Finally, if you haven’t nodded off just yet, there is also a more fundamental issue involved in the interpretation of any fMRI scan, which we conveniently tend to keep rather quiet about. The exact way in which the fMRI signal relates to the underlying neuronal processes is, as of yet, still under investigation. The (mis)interpretations could probably fill a blog in their own right! fMRI is a fairly indirect way to measure neuronal activation. It detects changes in blood oxygenation by virtue of differences in magnetic properties between oxygen-rich and oxygen-poor blood. As a given brain area becomes more active, its neurons demand more fuel (glucose) triggering local blood flow to increase and more oxygen-rich blood to be delivered. Oxygen-rich blood is less magnetic than oxygen-poor blood, causing less disruption of the magnetic field and hence a higher MRI signal is obtained. Clearly, changes in neuronal activity are very closely related to changes in the fMRI signal, but there are a few reasons why a straightforward interpretation of ‘higher neuronal activation = greater fMRI signal’ isn’t always recommended. Let’s briefly highlight a few potential concerns, which are relevant to the paper in question.
While it’s generally true that the fMRI signal (in a given area) tends to increase as the subject is performing a more demanding task (which depends on said area), a similar behavioural performance may also sometimes be associated with comparatively lower fMRI responses. For example, a volunteer who has had lots of practice doing a task, may be using his/her brain more efficiently and may in fact show a lower fMRI signal than a novice performing the same task. Conversely, there is an upper plateau above which blood flow capacity (and hence the associated imaging signal) cannot rise, even if neurons would be firing at a higher rate. This becomes particularly relevant in diseases with a known vascular pathology, such as Alzheimer’s disease. For example, the ApoE4 genotype is associated with blood vessel breakdown. This genotype is one of the few known risk factors for progression from amnestic mild cognitive impairment to full-blown Alzheimer’s dementia. Can we assume that patients with malfunctioning blood vessels show the same coupling between blood flow changes (hence fMRI signal) and neuronal activity as are usually (being) tested in healthy volunteers or animals?
Another common interpretational problem is that an increase in blood flow is a summation of all kinds of neuronal activity, especially since the fMRI resolution is in the order of a few millimeters, whereas neurons are situated in the mircometer range. Any process that requires energy can increase blood flow demands, whether it is cells within the area talking amongst themselves, sending out output to other remote areas of the brain, or getting input from elsewhere. Current research suggests that these 3 function contribute to the fMRI signal in order of decreasing importance. Even if we would know exactly how much these processes contribute, we still wouldn’t be able to distinguish between excitatory and inhibitory neurons firing. Both the act of activating and inhibiting other neurons requires energy, and in principle both processes could perfectly cancel each other out, causing a brain area to produce no output (e.g. subject’s behaviour) whatsoever while still consuming a lot of energy! In other words, an increased fMRI signal can equally well reflect an increased inhibition as the more common interpretation of increased net neuronal activation.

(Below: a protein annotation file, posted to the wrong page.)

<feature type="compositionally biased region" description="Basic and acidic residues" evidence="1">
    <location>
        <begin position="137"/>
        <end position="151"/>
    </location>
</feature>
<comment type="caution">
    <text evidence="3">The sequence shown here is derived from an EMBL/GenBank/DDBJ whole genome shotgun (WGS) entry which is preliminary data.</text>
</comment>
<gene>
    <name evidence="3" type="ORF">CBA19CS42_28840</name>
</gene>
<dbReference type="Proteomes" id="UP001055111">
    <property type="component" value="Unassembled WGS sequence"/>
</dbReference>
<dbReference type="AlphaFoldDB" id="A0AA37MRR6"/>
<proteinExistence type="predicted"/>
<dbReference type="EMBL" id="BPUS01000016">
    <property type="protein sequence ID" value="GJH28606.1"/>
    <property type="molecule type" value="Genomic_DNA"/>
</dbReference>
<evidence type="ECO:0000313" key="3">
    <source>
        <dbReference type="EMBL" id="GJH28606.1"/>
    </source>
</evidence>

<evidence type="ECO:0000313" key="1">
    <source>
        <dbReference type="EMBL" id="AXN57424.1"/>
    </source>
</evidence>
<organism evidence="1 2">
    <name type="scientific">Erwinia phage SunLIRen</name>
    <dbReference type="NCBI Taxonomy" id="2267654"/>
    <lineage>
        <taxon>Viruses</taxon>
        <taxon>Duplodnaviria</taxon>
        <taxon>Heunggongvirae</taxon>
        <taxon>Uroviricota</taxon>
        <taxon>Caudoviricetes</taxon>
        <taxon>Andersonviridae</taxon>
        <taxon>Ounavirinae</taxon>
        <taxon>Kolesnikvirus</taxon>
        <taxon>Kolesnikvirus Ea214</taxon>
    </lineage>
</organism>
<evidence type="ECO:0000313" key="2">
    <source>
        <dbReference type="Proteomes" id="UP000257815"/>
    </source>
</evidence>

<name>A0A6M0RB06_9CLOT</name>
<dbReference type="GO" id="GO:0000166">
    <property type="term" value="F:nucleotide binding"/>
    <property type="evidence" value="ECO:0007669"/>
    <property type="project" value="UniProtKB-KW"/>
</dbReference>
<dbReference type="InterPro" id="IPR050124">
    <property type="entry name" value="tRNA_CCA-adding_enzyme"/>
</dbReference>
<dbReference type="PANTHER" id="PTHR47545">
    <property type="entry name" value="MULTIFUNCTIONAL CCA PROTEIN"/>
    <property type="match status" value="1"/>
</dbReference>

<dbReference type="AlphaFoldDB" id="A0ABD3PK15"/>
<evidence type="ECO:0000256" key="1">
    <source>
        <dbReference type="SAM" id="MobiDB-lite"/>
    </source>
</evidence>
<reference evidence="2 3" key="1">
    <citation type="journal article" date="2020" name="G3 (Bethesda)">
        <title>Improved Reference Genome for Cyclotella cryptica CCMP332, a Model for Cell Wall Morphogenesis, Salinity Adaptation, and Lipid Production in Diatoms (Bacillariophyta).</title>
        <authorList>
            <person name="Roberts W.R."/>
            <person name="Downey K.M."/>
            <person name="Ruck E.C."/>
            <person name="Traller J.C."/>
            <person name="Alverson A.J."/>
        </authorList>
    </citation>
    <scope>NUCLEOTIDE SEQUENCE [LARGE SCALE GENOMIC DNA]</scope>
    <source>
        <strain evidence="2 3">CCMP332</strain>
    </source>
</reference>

But, as I said earlier, these fMRI interpretational issues are true for most studies in the field. Nevertheless, fMRI is extremely popular and ubiquitous in modern imaging, making it very easy to forget that we don’t really know, yet, what we are measuring exactly all the time. As an unnamed former chairman of the Harvard Psychology department once remarked “Do you know why they love those fMRI activity pictures? It is because they are like women: they are beautiful, they are expensive, and you don’t understand them…” Probably the most logical explanation for most of the observed increased fMRI signals will be increased excitatory brain activity, but it pays to remain critical, especially if we take techniques from basic science to clinical applications. Which is why it is very encouraging to come across studies such as the one described here, which take novel approaches to verify fMRI-based interpretations.
To activate or not to activate, to reduce brain hyperactivity or to encourage it, that is the question. And the definitive answer may be a few more years outstanding. At present, it seems as if the harmful effects of hyperactivity could depend on timing, location and the way in which it is measured. While the study by Bakker and colleagues is in need of further validation, it opens up interesting new avenues of research that may, one day, contribute to finding the long and eagerly awaited cure for Alzheimer’s dementia.
Bakker A, Krauss GL, Albert MS, Speck CL, Jones LR, Stark CE, Yassa MA, Bassett SS, Shelton AL, Gallagher M. Reduction of hippocampal hyperactivity improves cognition in amnestic mild cognitive impairment. Neuron. 2012;74(3):467-74. Pubmed